TechFlesh Blog

11 Extreme Alternative Motorcycles… and One That Flies

This electric unicycle incorporates motorcycle-like steering geometry that uses accelerometers and gyros to accelerate, brake, and help you stay balanced. The Ryno offers a 20-mph top speed and an estimated cruising range of 20 miles from its lithium iron phosphate battery. Christopher Hoffman says that unlike the Segway, his creation is “very gentle and responsive, and feels like a part of your body.

BRP Can-Am Spyder RS-S

Brought to you by the same folks who build Ski-Doo snowmobiles, this so-called backwards trike has become a cult favorite on urban roads. Plenty of die-hard two-wheelers still disparage the three-wheeled set, but the Spyder’s RS-S spin-off offers gas-charged Fox Racing front suspension that works in conjunction with ABS, power steering, and traction and stability control hooked into a 998-cc V-twin Rotax engine pumping 106 hp. This Canadian-built oddity is quite possibly the tetchiest way to hit the road on three wheels.

Uno Cycle

Ben Gulak was only 16 when, after visiting smog-choked China, he dreamed up this eco-conscious transportation solution. But the two-wheeled concept never made it to market. The inventive Canadian has since enrolled at MIT and developed decidedly more aggressive recreational products, such as the DTV (Dual Track Vehicle) Shredder, which looks like the love child of a Segway and a tank. Inspired by the success of Bombardier (the company behind the BRP Can-Am Spyder), Gulak says his Boston-based BPG Werks has presold 5000 Shredders.

Peraves Montoracer

Using a retractable rear tire that acts as a stabilizer when stationary, the Monotracer can reach lean angles of up to 52 degrees in turns. Claiming complete wind protection and air-conditioned comfort, thanks to a carbon and Kevlar monocoque, the slim-profile ride is powered by a four-cylinder BMW motorcycle power plant capable of achieving 65 mpg at a constant 55 mph.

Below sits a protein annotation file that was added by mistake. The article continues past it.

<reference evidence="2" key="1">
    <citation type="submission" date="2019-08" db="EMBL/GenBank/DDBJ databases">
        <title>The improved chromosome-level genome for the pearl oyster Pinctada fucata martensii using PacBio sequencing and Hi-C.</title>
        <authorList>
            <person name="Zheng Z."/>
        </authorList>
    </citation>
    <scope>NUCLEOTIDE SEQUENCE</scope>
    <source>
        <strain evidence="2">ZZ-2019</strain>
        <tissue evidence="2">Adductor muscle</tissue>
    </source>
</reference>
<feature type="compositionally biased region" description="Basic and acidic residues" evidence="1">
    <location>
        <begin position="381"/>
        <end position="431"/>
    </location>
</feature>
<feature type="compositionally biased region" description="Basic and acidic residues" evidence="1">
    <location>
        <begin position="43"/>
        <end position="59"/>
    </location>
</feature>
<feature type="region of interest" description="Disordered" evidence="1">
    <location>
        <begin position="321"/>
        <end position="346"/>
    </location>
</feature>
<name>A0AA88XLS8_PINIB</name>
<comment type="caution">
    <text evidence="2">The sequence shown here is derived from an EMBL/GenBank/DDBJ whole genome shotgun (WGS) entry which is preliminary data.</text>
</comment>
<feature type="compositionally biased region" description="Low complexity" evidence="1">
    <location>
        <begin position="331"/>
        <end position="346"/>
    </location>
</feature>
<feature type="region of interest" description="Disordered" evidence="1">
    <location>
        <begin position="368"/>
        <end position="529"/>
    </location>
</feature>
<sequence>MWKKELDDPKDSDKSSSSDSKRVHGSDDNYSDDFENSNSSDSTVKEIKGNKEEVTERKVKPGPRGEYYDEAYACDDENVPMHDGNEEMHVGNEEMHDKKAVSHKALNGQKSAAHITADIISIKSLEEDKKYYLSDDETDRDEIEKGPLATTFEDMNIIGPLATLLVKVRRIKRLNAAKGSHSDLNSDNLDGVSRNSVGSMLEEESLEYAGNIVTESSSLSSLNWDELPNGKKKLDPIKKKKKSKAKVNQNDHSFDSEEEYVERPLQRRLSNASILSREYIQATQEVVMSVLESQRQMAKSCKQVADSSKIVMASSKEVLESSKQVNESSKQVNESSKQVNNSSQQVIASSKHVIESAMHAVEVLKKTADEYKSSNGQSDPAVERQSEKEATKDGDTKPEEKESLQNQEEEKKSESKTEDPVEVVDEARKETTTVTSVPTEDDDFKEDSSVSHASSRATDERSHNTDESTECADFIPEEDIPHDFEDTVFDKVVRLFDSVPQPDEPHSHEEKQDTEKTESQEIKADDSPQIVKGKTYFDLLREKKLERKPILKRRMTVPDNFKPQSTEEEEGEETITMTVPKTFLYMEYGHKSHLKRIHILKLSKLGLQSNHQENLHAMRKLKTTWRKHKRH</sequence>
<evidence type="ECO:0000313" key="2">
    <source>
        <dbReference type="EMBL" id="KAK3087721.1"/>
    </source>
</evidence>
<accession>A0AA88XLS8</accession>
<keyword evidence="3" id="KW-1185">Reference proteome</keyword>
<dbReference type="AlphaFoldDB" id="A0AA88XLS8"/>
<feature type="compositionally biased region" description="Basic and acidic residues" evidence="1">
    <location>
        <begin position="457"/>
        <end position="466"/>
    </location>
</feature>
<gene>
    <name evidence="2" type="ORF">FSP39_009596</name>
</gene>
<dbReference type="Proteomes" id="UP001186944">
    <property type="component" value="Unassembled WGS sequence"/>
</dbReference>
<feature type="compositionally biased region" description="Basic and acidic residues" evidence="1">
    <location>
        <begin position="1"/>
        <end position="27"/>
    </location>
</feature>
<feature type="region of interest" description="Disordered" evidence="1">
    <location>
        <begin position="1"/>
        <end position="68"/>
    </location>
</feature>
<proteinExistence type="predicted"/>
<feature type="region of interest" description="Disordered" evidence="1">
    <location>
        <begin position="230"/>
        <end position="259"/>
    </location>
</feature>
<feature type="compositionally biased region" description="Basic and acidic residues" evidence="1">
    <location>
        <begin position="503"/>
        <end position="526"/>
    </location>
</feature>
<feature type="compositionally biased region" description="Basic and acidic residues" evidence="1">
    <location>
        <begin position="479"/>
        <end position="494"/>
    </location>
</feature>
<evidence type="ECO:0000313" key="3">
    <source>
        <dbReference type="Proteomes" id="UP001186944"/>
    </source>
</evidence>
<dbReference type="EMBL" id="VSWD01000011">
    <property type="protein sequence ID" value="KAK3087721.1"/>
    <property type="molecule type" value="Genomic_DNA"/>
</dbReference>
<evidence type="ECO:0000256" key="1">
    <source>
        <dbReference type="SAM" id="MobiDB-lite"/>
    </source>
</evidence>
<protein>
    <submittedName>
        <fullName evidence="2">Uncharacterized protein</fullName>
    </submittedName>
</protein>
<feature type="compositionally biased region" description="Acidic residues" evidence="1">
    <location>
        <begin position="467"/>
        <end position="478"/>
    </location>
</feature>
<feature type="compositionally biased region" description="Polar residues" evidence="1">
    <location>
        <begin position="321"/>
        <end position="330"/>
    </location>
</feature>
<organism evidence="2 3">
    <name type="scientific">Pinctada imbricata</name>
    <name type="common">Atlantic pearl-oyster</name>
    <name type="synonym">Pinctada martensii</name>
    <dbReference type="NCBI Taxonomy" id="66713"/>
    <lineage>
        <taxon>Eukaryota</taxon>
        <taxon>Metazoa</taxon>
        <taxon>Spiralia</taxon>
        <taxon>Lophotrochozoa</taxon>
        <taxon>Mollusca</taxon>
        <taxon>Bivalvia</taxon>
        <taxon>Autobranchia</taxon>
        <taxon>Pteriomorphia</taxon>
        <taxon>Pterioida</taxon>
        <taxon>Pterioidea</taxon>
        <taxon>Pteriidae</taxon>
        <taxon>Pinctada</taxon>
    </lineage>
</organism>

Boxx

This battery-powered square scooter actually incorporates some clever design features, including an all-aluminum, weld-free chassis, and a 10-pound motor embedded in a wheel that doubles as a heat sink.

Piaggio MP3

Thanks to a parallelogram suspension and two front wheels, the Piaggio MP3 exhibits a shocking amount of grip when it’s leaned into a turn. And while its oddball looks certainly aren’t for everyone, the MP3′s underseat storage and tall windshield make it a surprisingly effective commute weapon.

Campagna T-Rex 14RR

A 197-hp Kawasaki four-cylinder propels the flagship model to 60 mph in a voracious 3.9 seconds, and its open-air cockpit makes it one loud, screaming beast. But like its carnivorous dinosaur namesake, this three-wheeler is a tad one-dimensional—excellent at devouring pavement but not for much else. For a mellower, everyday ride, look no further than its Harley-Davidson V-twin- powered stablemate, the V13R Roadster.

Sbarro Pendolauto Concept

It may be old news in an ever-changing world of transportation technology, but this concept that debuted at the 2008 Geneva Motor Show still captures our fancy with its clear wheels, form-fitting body, and leaning four-wheel design. Specs were sparse when this one-off was unveiled, and now that it’s faded into obscurity, we just want Franco Sbarro’s whimsical creation even more.

Boss Hoss Gangsta Trike

In a world obsessed with fuel economy, it’s strangely reassuring that someone’s still building wholly unreasonable fuel-sucking throwbacks. Packing a 4.8-liter or 6.2-liter V-8—the latter driving 445 hp and 405 lb-ft of torque to 275-mm rear tires—this big-boned anachronism offers so much of a good thing, it’s downright bad.

Evolve Xenon Lightcycle

If you’re a deep-pocketed Tron geek, you may find it impossible to resist this $55,000 Lightcycle replica built by the same folks responsible for the ultra socially conscious Evolve electric scooters. Clad in conceptual bodywork and OLED light tape, this lithium-ion-battery-powered ride features huge, hubless 32-inch wheels and a 100 mph top speed. We’re guessing the target market for this futuristic ride is more concerned about sweet sound effects and styling details than commuter friendliness or ergonomics, though Evolve says it’s phasing out this model and working on a “more ride able, practical” version in the coming months. Costume sold separately.

Bonus: PAL-V One

Currently in prototype form and expected to become commercially available in 2014, this dual-purpose ride looks like a scaled-down version of an Apache helicopter.

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